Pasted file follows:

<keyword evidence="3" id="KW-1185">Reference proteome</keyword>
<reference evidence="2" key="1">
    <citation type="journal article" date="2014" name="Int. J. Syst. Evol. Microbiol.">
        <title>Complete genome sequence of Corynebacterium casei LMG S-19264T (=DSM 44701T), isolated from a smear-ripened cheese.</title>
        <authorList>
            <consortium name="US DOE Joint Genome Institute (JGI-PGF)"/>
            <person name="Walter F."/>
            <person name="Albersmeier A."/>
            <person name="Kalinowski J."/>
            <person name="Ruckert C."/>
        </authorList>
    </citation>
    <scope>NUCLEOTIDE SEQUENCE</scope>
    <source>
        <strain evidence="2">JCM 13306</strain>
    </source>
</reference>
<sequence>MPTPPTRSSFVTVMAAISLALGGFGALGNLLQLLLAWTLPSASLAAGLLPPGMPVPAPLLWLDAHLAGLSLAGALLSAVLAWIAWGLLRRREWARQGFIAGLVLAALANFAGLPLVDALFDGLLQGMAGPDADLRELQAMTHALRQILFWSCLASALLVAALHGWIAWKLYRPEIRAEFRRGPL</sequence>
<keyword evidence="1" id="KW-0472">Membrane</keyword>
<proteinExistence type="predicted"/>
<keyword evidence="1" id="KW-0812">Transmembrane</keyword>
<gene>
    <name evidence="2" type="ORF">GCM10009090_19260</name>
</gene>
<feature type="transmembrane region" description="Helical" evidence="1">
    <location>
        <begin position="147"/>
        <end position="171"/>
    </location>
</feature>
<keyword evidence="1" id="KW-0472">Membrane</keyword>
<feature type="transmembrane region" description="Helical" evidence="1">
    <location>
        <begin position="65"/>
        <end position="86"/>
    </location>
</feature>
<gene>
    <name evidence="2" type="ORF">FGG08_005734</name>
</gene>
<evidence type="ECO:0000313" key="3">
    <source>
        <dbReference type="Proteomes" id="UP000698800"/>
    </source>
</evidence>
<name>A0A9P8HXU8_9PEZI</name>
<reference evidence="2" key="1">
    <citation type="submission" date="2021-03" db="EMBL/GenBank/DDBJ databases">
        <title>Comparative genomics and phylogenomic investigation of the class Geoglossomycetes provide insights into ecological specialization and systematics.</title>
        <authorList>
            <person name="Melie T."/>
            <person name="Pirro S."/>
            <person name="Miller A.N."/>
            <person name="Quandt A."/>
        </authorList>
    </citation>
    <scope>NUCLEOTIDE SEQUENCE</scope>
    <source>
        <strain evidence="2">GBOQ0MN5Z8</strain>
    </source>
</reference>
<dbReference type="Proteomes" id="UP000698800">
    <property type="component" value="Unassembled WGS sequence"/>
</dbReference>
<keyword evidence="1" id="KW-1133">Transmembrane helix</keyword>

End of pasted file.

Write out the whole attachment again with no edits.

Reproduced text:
<keyword evidence="3" id="KW-1185">Reference proteome</keyword>
<reference evidence="2" key="1">
    <citation type="journal article" date="2014" name="Int. J. Syst. Evol. Microbiol.">
        <title>Complete genome sequence of Corynebacterium casei LMG S-19264T (=DSM 44701T), isolated from a smear-ripened cheese.</title>
        <authorList>
            <consortium name="US DOE Joint Genome Institute (JGI-PGF)"/>
            <person name="Walter F."/>
            <person name="Albersmeier A."/>
            <person name="Kalinowski J."/>
            <person name="Ruckert C."/>
        </authorList>
    </citation>
    <scope>NUCLEOTIDE SEQUENCE</scope>
    <source>
        <strain evidence="2">JCM 13306</strain>
    </source>
</reference>
<sequence>MPTPPTRSSFVTVMAAISLALGGFGALGNLLQLLLAWTLPSASLAAGLLPPGMPVPAPLLWLDAHLAGLSLAGALLSAVLAWIAWGLLRRREWARQGFIAGLVLAALANFAGLPLVDALFDGLLQGMAGPDADLRELQAMTHALRQILFWSCLASALLVAALHGWIAWKLYRPEIRAEFRRGPL</sequence>
<keyword evidence="1" id="KW-0472">Membrane</keyword>
<proteinExistence type="predicted"/>
<keyword evidence="1" id="KW-0812">Transmembrane</keyword>
<gene>
    <name evidence="2" type="ORF">GCM10009090_19260</name>
</gene>
<feature type="transmembrane region" description="Helical" evidence="1">
    <location>
        <begin position="147"/>
        <end position="171"/>
    </location>
</feature>
<keyword evidence="1" id="KW-0472">Membrane</keyword>
<feature type="transmembrane region" description="Helical" evidence="1">
    <location>
        <begin position="65"/>
        <end position="86"/>
    </location>
</feature>
<gene>
    <name evidence="2" type="ORF">FGG08_005734</name>
</gene>
<evidence type="ECO:0000313" key="3">
    <source>
        <dbReference type="Proteomes" id="UP000698800"/>
    </source>
</evidence>
<name>A0A9P8HXU8_9PEZI</name>
<reference evidence="2" key="1">
    <citation type="submission" date="2021-03" db="EMBL/GenBank/DDBJ databases">
        <title>Comparative genomics and phylogenomic investigation of the class Geoglossomycetes provide insights into ecological specialization and systematics.</title>
        <authorList>
            <person name="Melie T."/>
            <person name="Pirro S."/>
            <person name="Miller A.N."/>
            <person name="Quandt A."/>
        </authorList>
    </citation>
    <scope>NUCLEOTIDE SEQUENCE</scope>
    <source>
        <strain evidence="2">GBOQ0MN5Z8</strain>
    </source>
</reference>
<dbReference type="Proteomes" id="UP000698800">
    <property type="component" value="Unassembled WGS sequence"/>
</dbReference>
<keyword evidence="1" id="KW-1133">Transmembrane helix</keyword>